More than a stack trace, it’s free software development

Figure 1-3. More than a stack trace, it’s free software development

Rock, Paper, Scissors or “The Shape of Things to Come”

Web development can be so serious; let’s take a moment to have a little fun and make a Sinatra application that will play rock, paper, scissors with us.

Note

We’ll touch briefly on what’s happening at each stage of the process, but don’t worry too much about the particulars right now; the goal is just to whip up a quick little app. We’ll cover all the concepts used shortly.

To begin, create a new file called game.rb in a folder of your choosing. We’ll get the application rolling by defining a route; players will make requests to this route and provide the throw they’d like to make. Example 1-3 shows the starting point of our game.

Example 1-3. Starting the rock, paper, scissors application

require 'sinatra'
	
get '/throw/:type' do
  # play here
end

Now we should define the moves that are valid. We’ll also specify that we’re only returning plain old text (as opposed to HTML) when the player makes a move. The code to handle this is shown in Example 1-4.

Example 1-4. Specifying things that should happen prior to handling the request

require 'sinatra'
	
# before we process a route, we'll set the response as
# plain text and set up an array of viable moves that
# a player (and the computer) can perform
before do
  content_type :txt
  @defeat = {rock: :scissors, paper: :rock, scissors: :paper}
  @throws = @defeat.keys
end
				
get '/throw/:type' do
  # play here
end

Great, now we have a set of valid moves defined and our route will return plain text. Next, we should handle the input from the user and make sure it’s valid by checking against @throws (see Example 1-5).

Example 1-5. Validating the user input

require 'sinatra'

# before we process a route, we'll set the response as
# plain text and set up an array of viable moves that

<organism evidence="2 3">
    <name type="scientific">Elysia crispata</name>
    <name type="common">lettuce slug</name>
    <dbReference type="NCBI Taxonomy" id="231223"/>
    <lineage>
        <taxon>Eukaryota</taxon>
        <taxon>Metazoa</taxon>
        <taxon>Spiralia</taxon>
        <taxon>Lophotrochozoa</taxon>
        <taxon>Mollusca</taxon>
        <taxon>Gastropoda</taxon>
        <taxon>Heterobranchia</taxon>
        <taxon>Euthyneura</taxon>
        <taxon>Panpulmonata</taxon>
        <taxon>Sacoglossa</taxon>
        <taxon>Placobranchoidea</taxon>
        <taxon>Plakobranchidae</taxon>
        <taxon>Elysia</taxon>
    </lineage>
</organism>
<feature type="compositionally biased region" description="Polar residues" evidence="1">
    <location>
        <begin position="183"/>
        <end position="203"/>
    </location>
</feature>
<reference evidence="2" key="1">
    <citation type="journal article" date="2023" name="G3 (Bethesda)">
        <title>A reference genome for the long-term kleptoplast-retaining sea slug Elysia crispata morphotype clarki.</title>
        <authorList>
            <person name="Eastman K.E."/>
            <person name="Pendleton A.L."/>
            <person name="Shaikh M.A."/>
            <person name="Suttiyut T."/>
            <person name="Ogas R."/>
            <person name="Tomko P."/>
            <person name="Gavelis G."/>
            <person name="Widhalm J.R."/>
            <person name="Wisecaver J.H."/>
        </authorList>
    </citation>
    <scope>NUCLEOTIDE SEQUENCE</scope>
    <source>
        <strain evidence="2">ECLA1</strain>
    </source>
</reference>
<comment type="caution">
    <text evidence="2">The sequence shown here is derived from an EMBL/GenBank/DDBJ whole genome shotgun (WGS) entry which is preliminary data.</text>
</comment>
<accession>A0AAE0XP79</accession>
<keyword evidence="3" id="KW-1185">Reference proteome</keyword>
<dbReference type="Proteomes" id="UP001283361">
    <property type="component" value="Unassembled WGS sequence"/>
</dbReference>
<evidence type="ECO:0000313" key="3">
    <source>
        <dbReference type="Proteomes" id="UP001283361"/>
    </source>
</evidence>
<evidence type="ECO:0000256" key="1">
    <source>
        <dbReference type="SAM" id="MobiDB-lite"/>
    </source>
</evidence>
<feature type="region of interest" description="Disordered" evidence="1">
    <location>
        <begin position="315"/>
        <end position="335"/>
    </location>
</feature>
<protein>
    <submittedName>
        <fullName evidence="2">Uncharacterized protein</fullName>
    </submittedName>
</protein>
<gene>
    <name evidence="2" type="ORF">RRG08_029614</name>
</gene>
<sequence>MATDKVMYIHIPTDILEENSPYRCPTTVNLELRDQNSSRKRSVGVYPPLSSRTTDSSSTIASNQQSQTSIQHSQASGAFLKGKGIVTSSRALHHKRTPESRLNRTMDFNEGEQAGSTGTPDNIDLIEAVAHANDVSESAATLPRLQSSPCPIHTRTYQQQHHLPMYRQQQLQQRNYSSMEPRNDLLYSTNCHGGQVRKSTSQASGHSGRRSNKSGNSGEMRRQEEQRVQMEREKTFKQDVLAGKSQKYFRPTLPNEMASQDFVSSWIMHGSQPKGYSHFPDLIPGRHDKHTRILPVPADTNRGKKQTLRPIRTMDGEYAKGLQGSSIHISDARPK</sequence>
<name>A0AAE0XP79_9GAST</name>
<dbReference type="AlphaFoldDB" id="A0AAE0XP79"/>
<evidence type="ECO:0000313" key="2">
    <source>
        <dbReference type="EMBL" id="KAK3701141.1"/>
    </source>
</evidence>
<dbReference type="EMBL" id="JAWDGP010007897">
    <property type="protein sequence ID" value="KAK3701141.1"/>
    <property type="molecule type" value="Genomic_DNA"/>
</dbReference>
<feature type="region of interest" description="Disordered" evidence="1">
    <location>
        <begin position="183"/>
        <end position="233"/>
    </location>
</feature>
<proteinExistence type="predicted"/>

# a player (and the computer) can perform
before do
  content_type :txt
  @defeat = {rock: :scissors, paper: :rock, scissors: :paper}
  @throws = @defeat.keys
end

get '/throw/:type' do
  # the params[] hash stores querystring and form data.
  player_throw = params[:type].to_sym
  
  # in the case of a player providing a throw that is not valid,
  # we halt with a status code of 403 (Forbidden) and let them
  # know they need to make a valid throw to play.
  if !@throws.include?(player_throw)
    halt 403, "You must throw one of the following: #{@throws}"
  end
end

Now if a user tries to throw foobar, the application will inform her it’s an invalid move and provide suitable options in return; processing will stop immediately when halt is called.

Next, let’s get the computer to pick a random move and compare it to the user move. We’ll provide some appropriate messages for each case (win, lose, and tie), as shown in Example 1-6.

Example 1-6. The final rock, paper, scissors application

require 'sinatra'

# before we process a route, we'll set the response as
# plain text and set up an array of viable moves that
# a player (and the computer) can perform
before do
  content_type :txt
  @defeat = {rock: :scissors, paper: :rock, scissors: :paper}
  @throws = @defeat.keys
end

get '/throw/:type' do
  # the params[] hash stores querystring and form data.
  player_throw = params[:type].to_sym

  # in the case of a player providing a throw that is not valid,
  # we halt with a status code of 403 (Forbidden) and let them
  # know they need to make a valid throw to play.
  if !@throws.include?(player_throw)
    halt 403, "You must throw one of the following: #{@throws}"
  end

  # now we can select a random throw for the computer
  computer_throw = @throws.sample

  # compare the player and computer throws to determine a winner
  if player_throw == computer_throw
    "You tied with the computer. Try again!"
  elsif computer_throw == @defeat[player_throw]
    "Nicely done; #{player_throw} beats #{computer_throw}!"
  else
    "Ouch; #{computer_throw} beats #{player_throw}. Better luck next time!"
  end
end

And that’s it! The game will let the player know if there’s a tie, and if not it will compare the player and computer throws to determine whether the player won or lost.

Type ruby game.rb to start the game, then browse to http://localhost:4567/throw/scissors to try your luck against the machine. Figure 1-4 shows how well we fared.

Hopefully your luck is a little better than ours

Figure 1-4. Hopefully your luck is a little better than ours

Summary

It should be obvious at this point that Sinatra has been designed with rapid development in mind. That said, there’s a lot more to explore. So far, we’ve discussed what Sinatra is and what makes it distinctive from other Ruby web development tools. Next, we installed Sinatra as well as Thin, a web server to host our code locally. We also created a simple application that responds to a single route and saw how Sinatra handles missing routes. Finally, we created a game of rock, paper, scissors that pits human versus machine in a battle to the death.

Moving ahead, we’ll take an in-depth look at Sinatra routing, how it maps to the HTTP specification, and discuss how to create more comprehensive applications.